In a further embodiment, a tire pressure measurement system 118 configured to obtain measurements the inflation pressure of individual tires is disposed in the vehicle service bay 12 and operatively coupled to the multi-function vehicle service system or vehicle inspection system 100. The tire pressure measurement system 118 may be configured with one or more pressure gauges for directly measuring tire inflation pressure at the tire valve stems, or may be configured with sensors for communication with tire pressure monitoring sensors installed in the individual wheel assemblies of the vehicle. The tire pressure measurements obtained by the gauges or sensors are communicated to the multi-function vehicle service system or vehicle inspection system 100, such as over a wireless communications link, and are analyzed by the multi-function vehicle service system or vehicle inspection system 100 to identify any over-inflation or under-inflation conditions present in the vehicle wheel assemblies. Based on the results of these measurements, the multi-function vehicle service system or vehicle inspection system 100 is configured to provide the service technician with information, in the form of a visual display or printed reports as shown in FIGS. 4-6. The display or reports may be configured for presentation to the vehicle owner/operator or to provide the technician with guidance for adjusting inflation pressure in individual tires, which may be carried out concurrently with other maintenance procedures underway in the vehicle service bay 12.
  • [0038]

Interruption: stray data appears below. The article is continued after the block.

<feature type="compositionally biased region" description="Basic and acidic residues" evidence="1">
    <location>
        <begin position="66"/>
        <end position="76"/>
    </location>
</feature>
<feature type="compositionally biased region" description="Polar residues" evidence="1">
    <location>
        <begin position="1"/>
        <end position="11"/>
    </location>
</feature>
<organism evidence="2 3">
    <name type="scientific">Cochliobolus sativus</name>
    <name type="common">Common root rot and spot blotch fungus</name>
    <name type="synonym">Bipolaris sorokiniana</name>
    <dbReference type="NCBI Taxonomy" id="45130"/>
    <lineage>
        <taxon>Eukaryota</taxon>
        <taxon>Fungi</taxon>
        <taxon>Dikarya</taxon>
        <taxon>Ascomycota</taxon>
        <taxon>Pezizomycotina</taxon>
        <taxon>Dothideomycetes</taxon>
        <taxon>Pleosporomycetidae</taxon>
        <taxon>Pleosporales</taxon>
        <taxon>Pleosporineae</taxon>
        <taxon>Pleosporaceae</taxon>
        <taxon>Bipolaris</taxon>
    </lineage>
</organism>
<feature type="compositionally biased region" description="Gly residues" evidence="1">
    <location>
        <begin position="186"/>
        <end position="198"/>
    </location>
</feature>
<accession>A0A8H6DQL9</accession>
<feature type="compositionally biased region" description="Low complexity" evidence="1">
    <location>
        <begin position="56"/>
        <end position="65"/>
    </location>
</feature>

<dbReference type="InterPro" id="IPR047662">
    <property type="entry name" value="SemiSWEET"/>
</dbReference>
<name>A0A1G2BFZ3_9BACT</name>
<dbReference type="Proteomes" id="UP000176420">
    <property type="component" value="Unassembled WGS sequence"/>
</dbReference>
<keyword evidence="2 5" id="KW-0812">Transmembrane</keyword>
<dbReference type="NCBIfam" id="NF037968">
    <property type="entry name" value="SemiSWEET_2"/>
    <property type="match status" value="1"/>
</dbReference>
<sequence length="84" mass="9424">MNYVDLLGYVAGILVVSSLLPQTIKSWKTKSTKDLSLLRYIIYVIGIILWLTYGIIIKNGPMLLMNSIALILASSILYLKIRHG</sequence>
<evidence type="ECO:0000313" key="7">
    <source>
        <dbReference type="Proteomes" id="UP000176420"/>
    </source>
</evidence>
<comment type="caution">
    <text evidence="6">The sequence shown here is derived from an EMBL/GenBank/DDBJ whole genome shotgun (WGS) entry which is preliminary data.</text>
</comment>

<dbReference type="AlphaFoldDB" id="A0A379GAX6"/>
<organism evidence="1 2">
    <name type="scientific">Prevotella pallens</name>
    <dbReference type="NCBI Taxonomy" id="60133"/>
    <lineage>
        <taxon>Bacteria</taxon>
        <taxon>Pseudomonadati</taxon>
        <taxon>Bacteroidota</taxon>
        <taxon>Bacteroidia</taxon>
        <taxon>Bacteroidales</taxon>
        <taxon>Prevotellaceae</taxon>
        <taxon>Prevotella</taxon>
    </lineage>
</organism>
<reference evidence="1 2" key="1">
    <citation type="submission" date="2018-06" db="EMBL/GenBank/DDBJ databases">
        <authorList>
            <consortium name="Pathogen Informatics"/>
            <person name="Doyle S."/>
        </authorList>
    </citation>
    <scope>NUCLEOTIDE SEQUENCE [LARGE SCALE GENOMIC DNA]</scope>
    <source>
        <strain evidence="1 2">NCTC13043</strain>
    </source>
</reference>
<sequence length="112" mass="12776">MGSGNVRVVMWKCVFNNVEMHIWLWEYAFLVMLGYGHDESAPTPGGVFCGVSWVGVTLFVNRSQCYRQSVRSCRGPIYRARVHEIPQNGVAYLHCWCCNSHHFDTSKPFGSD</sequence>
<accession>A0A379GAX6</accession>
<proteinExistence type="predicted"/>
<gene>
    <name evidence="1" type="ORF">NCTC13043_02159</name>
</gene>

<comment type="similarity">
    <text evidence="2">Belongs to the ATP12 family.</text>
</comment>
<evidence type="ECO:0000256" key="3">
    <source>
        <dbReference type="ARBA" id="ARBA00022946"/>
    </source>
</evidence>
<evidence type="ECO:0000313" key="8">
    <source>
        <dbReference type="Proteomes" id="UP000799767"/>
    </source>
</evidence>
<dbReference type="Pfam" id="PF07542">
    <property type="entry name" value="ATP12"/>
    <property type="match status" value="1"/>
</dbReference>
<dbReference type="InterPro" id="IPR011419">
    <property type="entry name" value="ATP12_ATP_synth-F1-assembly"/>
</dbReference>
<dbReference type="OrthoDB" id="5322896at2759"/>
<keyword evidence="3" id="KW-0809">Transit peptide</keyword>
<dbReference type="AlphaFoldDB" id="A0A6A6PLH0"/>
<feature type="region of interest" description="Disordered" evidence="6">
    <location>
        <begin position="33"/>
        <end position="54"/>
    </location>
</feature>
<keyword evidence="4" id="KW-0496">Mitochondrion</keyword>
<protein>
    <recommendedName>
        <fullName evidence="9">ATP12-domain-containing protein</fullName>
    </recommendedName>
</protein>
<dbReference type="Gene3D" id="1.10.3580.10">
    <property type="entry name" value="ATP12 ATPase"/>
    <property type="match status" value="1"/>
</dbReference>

In a further embodiment, a communication means 500 is provided for establishing a communication link between the multi-function vehicle service system or vehicle inspection system 100 and an electronic control module (ECM) of a vehicle disposed in the service bay 12, such as shown in U.S. Patent Application Publication No. 2005/0171662 A1 to Strege et al. and U.S. Pat. No. 7,359,775 B2 to Strege et al. (both of which are herein incorporated by reference). The communication means 500 is configured to enable the multi-function vehicle service system or vehicle inspection system 100 to acquire vehicle parameters directly from the vehicle ECM. The acquired information may include, but is not limited to vehicle identification, TPMS data, tire pressure, tire temperature, battery life remaining, stored error codes, and other stored OBD-II codes. Using the data acquired from the vehicle ECM, the multi-function vehicle service system or vehicle inspection system 100 is configured to provide the service technician with information in the form of a visual display or printed reports as shown in FIGS. 4-6. The display or reports may be configured for presentation to the vehicle owner/operator or to provide the technician with guidance for performing required or recommended service procedures, which may be carried out concurrently with other scheduled maintenance procedures underway in the vehicle service bay 12.